Nominators work slightly differently. They either lack the technical capacity to maintain a validator node, or don’t want to bear the risk that comes with maintaining one. Each nominator can select up to sixteen validators to which they can attach their stake.

This system is built on reputation: according to the developer, good actions are rewarded while bad actions will result in those responsible losing their stake. This helps maintain network security through the behaviour of individuals. Misbehaviour is punished via slashing, which transfers DOT from the staking pool into the treasury at a rate proportionate to the perceived threat.

Unlike BTC, DOT does not have a maximum total supply: inflation is designed to be 10% in the first year, with validators being rewarded according to the amount they stake.

Redenomination

On August 21st, 2020, DOT was redenominated. The smallest possible division of the currency, the Planck, was previously denominated at 1e12th the value of a DOT. This changed to 1e10th of the value following the change.

Effectively, it meant that while every holder still held onto the same number of Planks, the number of DOTs this constituted was increased a hundred-fold. This was a change not in the supply of the currency, but in the shared consensus about where the decimal point was positioned. The change resulted in a historic uptick in the value of the currency, which more than tripled over the following week before relaxing again.

This minor boom was nothing compared to the sustained rise in value the currency has experienced since the turn of the new year 2021, when a single DOT was trading for just over $5. Over the following four months, this figure has increased almost ninefold – reflecting broader trends driving crypto in general upwards.

Polkadot Price Prediction

If there were an easy and reliable means of predicting the future of a commodity, then everyone would be doing it. What follows should therefore not be mistaken for investment advice. Like any cryptocurrency, predictions about the future value of DOT are inherently speculatory, and vulnerable to error. Moreover, the inflation model used by Polkadot means that holders of dot will see their holdings progressively dilute over time.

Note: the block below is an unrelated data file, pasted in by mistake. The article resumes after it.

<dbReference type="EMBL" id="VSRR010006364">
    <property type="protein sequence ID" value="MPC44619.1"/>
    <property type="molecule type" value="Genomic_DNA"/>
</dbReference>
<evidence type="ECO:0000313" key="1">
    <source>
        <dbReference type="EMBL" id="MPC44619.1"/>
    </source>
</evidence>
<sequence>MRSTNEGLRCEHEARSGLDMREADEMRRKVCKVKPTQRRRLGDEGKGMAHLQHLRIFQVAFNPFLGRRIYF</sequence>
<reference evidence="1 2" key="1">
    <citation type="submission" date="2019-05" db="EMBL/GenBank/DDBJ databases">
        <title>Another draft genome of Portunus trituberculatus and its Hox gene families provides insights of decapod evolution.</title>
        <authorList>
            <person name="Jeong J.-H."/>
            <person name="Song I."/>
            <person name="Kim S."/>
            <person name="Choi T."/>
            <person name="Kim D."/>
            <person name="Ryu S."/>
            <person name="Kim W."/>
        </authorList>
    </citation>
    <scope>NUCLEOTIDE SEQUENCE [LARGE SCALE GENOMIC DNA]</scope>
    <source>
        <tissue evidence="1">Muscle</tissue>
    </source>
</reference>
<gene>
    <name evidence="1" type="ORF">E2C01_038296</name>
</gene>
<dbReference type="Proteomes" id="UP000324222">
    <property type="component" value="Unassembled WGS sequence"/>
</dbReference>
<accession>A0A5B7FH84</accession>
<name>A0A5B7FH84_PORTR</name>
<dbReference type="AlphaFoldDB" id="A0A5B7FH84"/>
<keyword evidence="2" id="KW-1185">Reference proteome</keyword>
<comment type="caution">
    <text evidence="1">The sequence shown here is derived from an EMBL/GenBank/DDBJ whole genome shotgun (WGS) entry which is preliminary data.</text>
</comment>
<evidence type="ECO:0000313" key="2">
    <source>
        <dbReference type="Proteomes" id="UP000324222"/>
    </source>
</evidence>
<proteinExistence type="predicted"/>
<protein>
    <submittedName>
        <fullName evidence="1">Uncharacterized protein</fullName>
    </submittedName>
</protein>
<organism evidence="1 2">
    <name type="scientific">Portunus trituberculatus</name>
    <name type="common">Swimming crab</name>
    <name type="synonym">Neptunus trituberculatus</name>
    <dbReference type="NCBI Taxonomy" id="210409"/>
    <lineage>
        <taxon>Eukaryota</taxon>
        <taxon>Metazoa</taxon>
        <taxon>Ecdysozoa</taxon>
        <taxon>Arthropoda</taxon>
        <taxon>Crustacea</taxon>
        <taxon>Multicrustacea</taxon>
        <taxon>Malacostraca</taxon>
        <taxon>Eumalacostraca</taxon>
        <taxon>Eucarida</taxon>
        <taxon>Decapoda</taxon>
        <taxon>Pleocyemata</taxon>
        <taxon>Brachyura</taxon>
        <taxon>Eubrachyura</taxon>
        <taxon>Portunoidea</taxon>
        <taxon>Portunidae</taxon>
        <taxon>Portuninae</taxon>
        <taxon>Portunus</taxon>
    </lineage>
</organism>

We should also be given pause by previous attempts to guess at the future of the currency. What’s worth noting is that many of the experts in the online crypto community have been utterly blindsided by the currency’s sudden emergence. Coinpedia in January projected a price of $20 by 2022, while AI-driven analysis by Walletinvestor forecast a complete collapse in the price over the following years. The latter prediction may yet come to pass, but since it’s driven by machine learning, we can’t know the rationale behind it.

Price Volatility

All of the factors which lead to volatility in crypto are present in abundance when it comes to DOT. The market is small; therefore the actions of fewer traders can lead to disproportionate swings in price. Moreover, DOT is a new asset, whose potential value is not yet established. As we’ve mentioned, DOT can be traded at any time of day or night, and isn’t equipped with a circuit-breaker of the sort you might find on a traditional stock exchange. These are features rather than bugs. Those trading in DOT should expect to endure falls as well as enjoy rises.